Intelligence of Primates

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Intelligence is considered as a mental ability that enhances reasoning, planning, fixing problems, realising complex concepts as properly as enhancing quick mastering and learning from experiences. A major thing of intelligence is the ability to assist in coping with real-life situations. In primates, the level of intelligence is measured through the level of creativity as well as innovation that they exhibit. There are many hypotheses that have been put ahead to explain about the development of Genius in primates. An example of a common speculation include the presence of a large intelligence in primates which is characterised by the expansion of the areas found in the fore brain such as the prefrontal cortex. This hypotheses proposes that the large brain is responsible for the high level of creativity, innovation and problem solving in primates.

In general, the hypotheses that explain the development of primate intelligence are classified in to two major categories; the ecological intelligence hypothesis and the social intelligence hypothesis. The ecological intelligence hypothesis is divided in to two hypotheses which are resource patching and extractive foraging. Both of these hypotheses suggest that the evolution of primate intelligence was as a result of interaction of the primates with the environment. The social intelligence hypotheses supports the ideas that primate intelligence evolved as a result of primates living in large groups. According to the hypothesis, living in large groups promoted the development of complex social interactions that were necessary for their survival. This essay will provide an explanation of each of the hypotheses, analysing their strengths as well as limitations. In addition, the essay will explain the results obtained after testing each of the hypotheses in relation to the neocortex ratio and the function of intelligence.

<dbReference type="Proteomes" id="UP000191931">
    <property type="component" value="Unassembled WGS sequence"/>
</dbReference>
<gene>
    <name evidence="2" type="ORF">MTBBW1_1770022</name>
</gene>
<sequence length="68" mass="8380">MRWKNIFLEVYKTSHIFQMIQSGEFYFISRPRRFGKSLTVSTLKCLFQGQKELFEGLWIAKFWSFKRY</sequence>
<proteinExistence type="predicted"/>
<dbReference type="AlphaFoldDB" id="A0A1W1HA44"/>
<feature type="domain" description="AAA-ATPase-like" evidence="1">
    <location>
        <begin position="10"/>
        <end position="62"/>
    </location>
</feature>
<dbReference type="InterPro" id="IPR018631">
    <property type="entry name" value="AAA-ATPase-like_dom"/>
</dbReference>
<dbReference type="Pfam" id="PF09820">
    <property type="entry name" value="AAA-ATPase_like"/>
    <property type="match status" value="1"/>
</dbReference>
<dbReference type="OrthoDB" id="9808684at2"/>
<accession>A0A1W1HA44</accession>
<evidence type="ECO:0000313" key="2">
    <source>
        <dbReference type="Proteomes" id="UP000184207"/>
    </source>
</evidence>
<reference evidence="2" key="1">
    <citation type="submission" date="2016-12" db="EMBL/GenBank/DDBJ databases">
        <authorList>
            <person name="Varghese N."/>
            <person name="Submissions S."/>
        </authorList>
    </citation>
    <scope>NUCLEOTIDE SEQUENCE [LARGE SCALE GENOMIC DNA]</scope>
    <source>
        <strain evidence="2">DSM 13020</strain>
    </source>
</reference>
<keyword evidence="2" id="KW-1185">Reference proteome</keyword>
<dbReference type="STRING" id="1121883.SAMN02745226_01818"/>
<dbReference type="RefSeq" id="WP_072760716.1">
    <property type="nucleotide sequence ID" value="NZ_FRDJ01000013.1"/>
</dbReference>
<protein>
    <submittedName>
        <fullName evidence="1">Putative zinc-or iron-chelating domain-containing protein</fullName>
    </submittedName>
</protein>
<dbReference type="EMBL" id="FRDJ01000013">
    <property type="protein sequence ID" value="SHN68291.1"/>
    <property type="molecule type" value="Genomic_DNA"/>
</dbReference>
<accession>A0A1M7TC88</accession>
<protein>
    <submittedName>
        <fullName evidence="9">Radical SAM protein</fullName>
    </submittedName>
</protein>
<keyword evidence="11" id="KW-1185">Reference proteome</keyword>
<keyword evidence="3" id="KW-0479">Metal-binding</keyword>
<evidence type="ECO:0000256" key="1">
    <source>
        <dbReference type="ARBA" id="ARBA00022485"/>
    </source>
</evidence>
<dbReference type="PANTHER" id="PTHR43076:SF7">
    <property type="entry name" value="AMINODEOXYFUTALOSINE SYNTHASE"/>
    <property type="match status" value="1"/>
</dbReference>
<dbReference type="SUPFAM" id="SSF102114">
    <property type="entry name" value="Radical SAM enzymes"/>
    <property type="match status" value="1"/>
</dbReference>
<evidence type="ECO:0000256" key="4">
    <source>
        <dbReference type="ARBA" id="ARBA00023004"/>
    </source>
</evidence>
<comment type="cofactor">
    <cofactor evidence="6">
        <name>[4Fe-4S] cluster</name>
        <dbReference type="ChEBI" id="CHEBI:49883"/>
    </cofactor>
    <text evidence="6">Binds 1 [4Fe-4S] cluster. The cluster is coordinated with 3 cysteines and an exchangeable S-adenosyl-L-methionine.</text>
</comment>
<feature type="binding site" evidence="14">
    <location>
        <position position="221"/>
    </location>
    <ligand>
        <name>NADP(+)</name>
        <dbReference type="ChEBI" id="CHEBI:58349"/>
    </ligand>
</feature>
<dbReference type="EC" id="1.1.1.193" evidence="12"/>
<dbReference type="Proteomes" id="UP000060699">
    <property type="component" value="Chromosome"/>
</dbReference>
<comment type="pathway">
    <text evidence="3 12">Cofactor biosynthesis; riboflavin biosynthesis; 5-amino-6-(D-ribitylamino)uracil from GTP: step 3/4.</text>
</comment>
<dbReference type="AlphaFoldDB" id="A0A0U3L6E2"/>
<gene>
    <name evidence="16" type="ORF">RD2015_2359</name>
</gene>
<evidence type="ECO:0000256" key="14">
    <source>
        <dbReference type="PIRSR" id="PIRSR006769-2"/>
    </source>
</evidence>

Ecological intelligence hypotheses

This hypothesis proposes that the increase in the cognitive abilities of primates is dependent on their foraging strategies as well as the ecological pressures that they experience. According to this hypothesis, ecology, which is the environment in which the primates are found, greatly contributes to their cognitive behaviour. The ecological cognitive hypothesis identifies different aspects in the ecology that contribute to primate intelligence as discussed below.

Extractive foraging